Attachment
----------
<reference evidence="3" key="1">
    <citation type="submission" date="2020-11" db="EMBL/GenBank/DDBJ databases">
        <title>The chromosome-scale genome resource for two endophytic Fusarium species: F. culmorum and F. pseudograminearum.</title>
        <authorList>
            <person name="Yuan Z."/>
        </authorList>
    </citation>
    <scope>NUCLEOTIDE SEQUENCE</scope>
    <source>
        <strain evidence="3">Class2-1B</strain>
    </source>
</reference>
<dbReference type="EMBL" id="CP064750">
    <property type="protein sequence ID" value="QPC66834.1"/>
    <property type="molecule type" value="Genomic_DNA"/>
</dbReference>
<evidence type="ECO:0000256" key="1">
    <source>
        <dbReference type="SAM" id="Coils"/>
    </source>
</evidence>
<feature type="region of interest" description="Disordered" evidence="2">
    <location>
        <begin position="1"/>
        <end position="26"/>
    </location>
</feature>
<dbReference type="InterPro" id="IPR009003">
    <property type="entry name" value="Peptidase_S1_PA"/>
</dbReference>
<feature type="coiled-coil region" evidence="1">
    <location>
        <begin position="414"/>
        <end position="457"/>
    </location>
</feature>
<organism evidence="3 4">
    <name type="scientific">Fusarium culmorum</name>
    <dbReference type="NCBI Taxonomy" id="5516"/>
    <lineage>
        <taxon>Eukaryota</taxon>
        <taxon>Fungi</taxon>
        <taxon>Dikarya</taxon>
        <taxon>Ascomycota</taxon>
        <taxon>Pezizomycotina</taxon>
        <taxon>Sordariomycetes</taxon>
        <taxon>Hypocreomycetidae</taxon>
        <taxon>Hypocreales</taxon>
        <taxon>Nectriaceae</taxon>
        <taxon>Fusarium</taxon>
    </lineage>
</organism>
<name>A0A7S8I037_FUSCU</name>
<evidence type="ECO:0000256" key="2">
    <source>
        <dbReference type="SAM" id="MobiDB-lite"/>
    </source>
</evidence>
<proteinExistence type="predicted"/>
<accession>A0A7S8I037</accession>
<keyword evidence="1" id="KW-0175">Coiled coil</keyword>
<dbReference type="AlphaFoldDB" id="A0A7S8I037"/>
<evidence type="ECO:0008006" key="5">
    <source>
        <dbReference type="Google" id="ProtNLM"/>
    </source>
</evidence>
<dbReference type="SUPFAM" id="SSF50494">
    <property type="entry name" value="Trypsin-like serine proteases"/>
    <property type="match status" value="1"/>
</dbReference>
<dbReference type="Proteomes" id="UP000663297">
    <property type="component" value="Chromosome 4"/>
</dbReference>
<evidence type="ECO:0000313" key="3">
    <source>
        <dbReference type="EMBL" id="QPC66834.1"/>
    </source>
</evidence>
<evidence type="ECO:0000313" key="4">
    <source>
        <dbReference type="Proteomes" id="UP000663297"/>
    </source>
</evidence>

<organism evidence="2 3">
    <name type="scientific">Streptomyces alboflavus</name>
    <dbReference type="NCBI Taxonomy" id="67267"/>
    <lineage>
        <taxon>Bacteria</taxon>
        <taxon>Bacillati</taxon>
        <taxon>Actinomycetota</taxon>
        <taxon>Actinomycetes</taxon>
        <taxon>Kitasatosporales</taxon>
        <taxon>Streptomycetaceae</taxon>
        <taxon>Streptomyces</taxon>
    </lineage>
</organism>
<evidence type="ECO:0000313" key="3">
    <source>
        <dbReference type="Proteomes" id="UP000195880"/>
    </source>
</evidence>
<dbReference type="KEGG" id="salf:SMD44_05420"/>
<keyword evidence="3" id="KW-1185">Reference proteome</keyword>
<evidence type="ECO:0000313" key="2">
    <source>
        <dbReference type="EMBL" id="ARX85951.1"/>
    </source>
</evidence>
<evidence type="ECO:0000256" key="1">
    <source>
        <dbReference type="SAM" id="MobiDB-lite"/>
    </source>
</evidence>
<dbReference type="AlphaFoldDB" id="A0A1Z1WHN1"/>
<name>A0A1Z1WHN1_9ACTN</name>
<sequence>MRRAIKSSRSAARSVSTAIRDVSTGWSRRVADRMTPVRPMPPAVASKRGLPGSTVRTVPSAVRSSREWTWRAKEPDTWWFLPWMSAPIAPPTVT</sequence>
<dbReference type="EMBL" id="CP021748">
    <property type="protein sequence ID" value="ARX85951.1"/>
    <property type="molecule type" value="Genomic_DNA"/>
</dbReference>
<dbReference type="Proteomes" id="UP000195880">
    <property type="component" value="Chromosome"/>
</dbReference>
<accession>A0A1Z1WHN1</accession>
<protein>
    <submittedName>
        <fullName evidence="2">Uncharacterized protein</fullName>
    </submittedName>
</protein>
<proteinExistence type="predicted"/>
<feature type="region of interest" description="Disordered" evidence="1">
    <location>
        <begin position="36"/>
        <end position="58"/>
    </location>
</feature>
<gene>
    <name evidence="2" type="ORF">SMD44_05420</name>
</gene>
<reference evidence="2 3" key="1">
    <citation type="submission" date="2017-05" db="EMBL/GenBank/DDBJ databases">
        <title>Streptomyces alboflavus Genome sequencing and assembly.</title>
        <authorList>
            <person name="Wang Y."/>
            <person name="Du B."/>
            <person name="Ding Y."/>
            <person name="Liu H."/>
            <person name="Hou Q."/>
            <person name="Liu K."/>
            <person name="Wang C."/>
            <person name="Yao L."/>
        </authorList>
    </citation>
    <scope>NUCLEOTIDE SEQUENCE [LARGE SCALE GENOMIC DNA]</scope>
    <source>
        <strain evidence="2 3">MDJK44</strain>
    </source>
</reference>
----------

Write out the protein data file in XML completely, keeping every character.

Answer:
<reference evidence="3" key="1">
    <citation type="submission" date="2020-11" db="EMBL/GenBank/DDBJ databases">
        <title>The chromosome-scale genome resource for two endophytic Fusarium species: F. culmorum and F. pseudograminearum.</title>
        <authorList>
            <person name="Yuan Z."/>
        </authorList>
    </citation>
    <scope>NUCLEOTIDE SEQUENCE</scope>
    <source>
        <strain evidence="3">Class2-1B</strain>
    </source>
</reference>
<dbReference type="EMBL" id="CP064750">
    <property type="protein sequence ID" value="QPC66834.1"/>
    <property type="molecule type" value="Genomic_DNA"/>
</dbReference>
<evidence type="ECO:0000256" key="1">
    <source>
        <dbReference type="SAM" id="Coils"/>
    </source>
</evidence>
<feature type="region of interest" description="Disordered" evidence="2">
    <location>
        <begin position="1"/>
        <end position="26"/>
    </location>
</feature>
<dbReference type="InterPro" id="IPR009003">
    <property type="entry name" value="Peptidase_S1_PA"/>
</dbReference>
<feature type="coiled-coil region" evidence="1">
    <location>
        <begin position="414"/>
        <end position="457"/>
    </location>
</feature>
<organism evidence="3 4">
    <name type="scientific">Fusarium culmorum</name>
    <dbReference type="NCBI Taxonomy" id="5516"/>
    <lineage>
        <taxon>Eukaryota</taxon>
        <taxon>Fungi</taxon>
        <taxon>Dikarya</taxon>
        <taxon>Ascomycota</taxon>
        <taxon>Pezizomycotina</taxon>
        <taxon>Sordariomycetes</taxon>
        <taxon>Hypocreomycetidae</taxon>
        <taxon>Hypocreales</taxon>
        <taxon>Nectriaceae</taxon>
        <taxon>Fusarium</taxon>
    </lineage>
</organism>
<name>A0A7S8I037_FUSCU</name>
<evidence type="ECO:0000256" key="2">
    <source>
        <dbReference type="SAM" id="MobiDB-lite"/>
    </source>
</evidence>
<proteinExistence type="predicted"/>
<accession>A0A7S8I037</accession>
<keyword evidence="1" id="KW-0175">Coiled coil</keyword>
<dbReference type="AlphaFoldDB" id="A0A7S8I037"/>
<evidence type="ECO:0008006" key="5">
    <source>
        <dbReference type="Google" id="ProtNLM"/>
    </source>
</evidence>
<dbReference type="SUPFAM" id="SSF50494">
    <property type="entry name" value="Trypsin-like serine proteases"/>
    <property type="match status" value="1"/>
</dbReference>
<dbReference type="Proteomes" id="UP000663297">
    <property type="component" value="Chromosome 4"/>
</dbReference>
<evidence type="ECO:0000313" key="3">
    <source>
        <dbReference type="EMBL" id="QPC66834.1"/>
    </source>
</evidence>
<evidence type="ECO:0000313" key="4">
    <source>
        <dbReference type="Proteomes" id="UP000663297"/>
    </source>
</evidence>

<organism evidence="2 3">
    <name type="scientific">Streptomyces alboflavus</name>
    <dbReference type="NCBI Taxonomy" id="67267"/>
    <lineage>
        <taxon>Bacteria</taxon>
        <taxon>Bacillati</taxon>
        <taxon>Actinomycetota</taxon>
        <taxon>Actinomycetes</taxon>
        <taxon>Kitasatosporales</taxon>
        <taxon>Streptomycetaceae</taxon>
        <taxon>Streptomyces</taxon>
    </lineage>
</organism>
<evidence type="ECO:0000313" key="3">
    <source>
        <dbReference type="Proteomes" id="UP000195880"/>
    </source>
</evidence>
<dbReference type="KEGG" id="salf:SMD44_05420"/>
<keyword evidence="3" id="KW-1185">Reference proteome</keyword>
<evidence type="ECO:0000313" key="2">
    <source>
        <dbReference type="EMBL" id="ARX85951.1"/>
    </source>
</evidence>
<evidence type="ECO:0000256" key="1">
    <source>
        <dbReference type="SAM" id="MobiDB-lite"/>
    </source>
</evidence>
<dbReference type="AlphaFoldDB" id="A0A1Z1WHN1"/>
<name>A0A1Z1WHN1_9ACTN</name>
<sequence>MRRAIKSSRSAARSVSTAIRDVSTGWSRRVADRMTPVRPMPPAVASKRGLPGSTVRTVPSAVRSSREWTWRAKEPDTWWFLPWMSAPIAPPTVT</sequence>
<dbReference type="EMBL" id="CP021748">
    <property type="protein sequence ID" value="ARX85951.1"/>
    <property type="molecule type" value="Genomic_DNA"/>
</dbReference>
<dbReference type="Proteomes" id="UP000195880">
    <property type="component" value="Chromosome"/>
</dbReference>
<accession>A0A1Z1WHN1</accession>
<protein>
    <submittedName>
        <fullName evidence="2">Uncharacterized protein</fullName>
    </submittedName>
</protein>
<proteinExistence type="predicted"/>
<feature type="region of interest" description="Disordered" evidence="1">
    <location>
        <begin position="36"/>
        <end position="58"/>
    </location>
</feature>
<gene>
    <name evidence="2" type="ORF">SMD44_05420</name>
</gene>
<reference evidence="2 3" key="1">
    <citation type="submission" date="2017-05" db="EMBL/GenBank/DDBJ databases">
        <title>Streptomyces alboflavus Genome sequencing and assembly.</title>
        <authorList>
            <person name="Wang Y."/>
            <person name="Du B."/>
            <person name="Ding Y."/>
            <person name="Liu H."/>
            <person name="Hou Q."/>
            <person name="Liu K."/>
            <person name="Wang C."/>
            <person name="Yao L."/>
        </authorList>
    </citation>
    <scope>NUCLEOTIDE SEQUENCE [LARGE SCALE GENOMIC DNA]</scope>
    <source>
        <strain evidence="2 3">MDJK44</strain>
    </source>
</reference>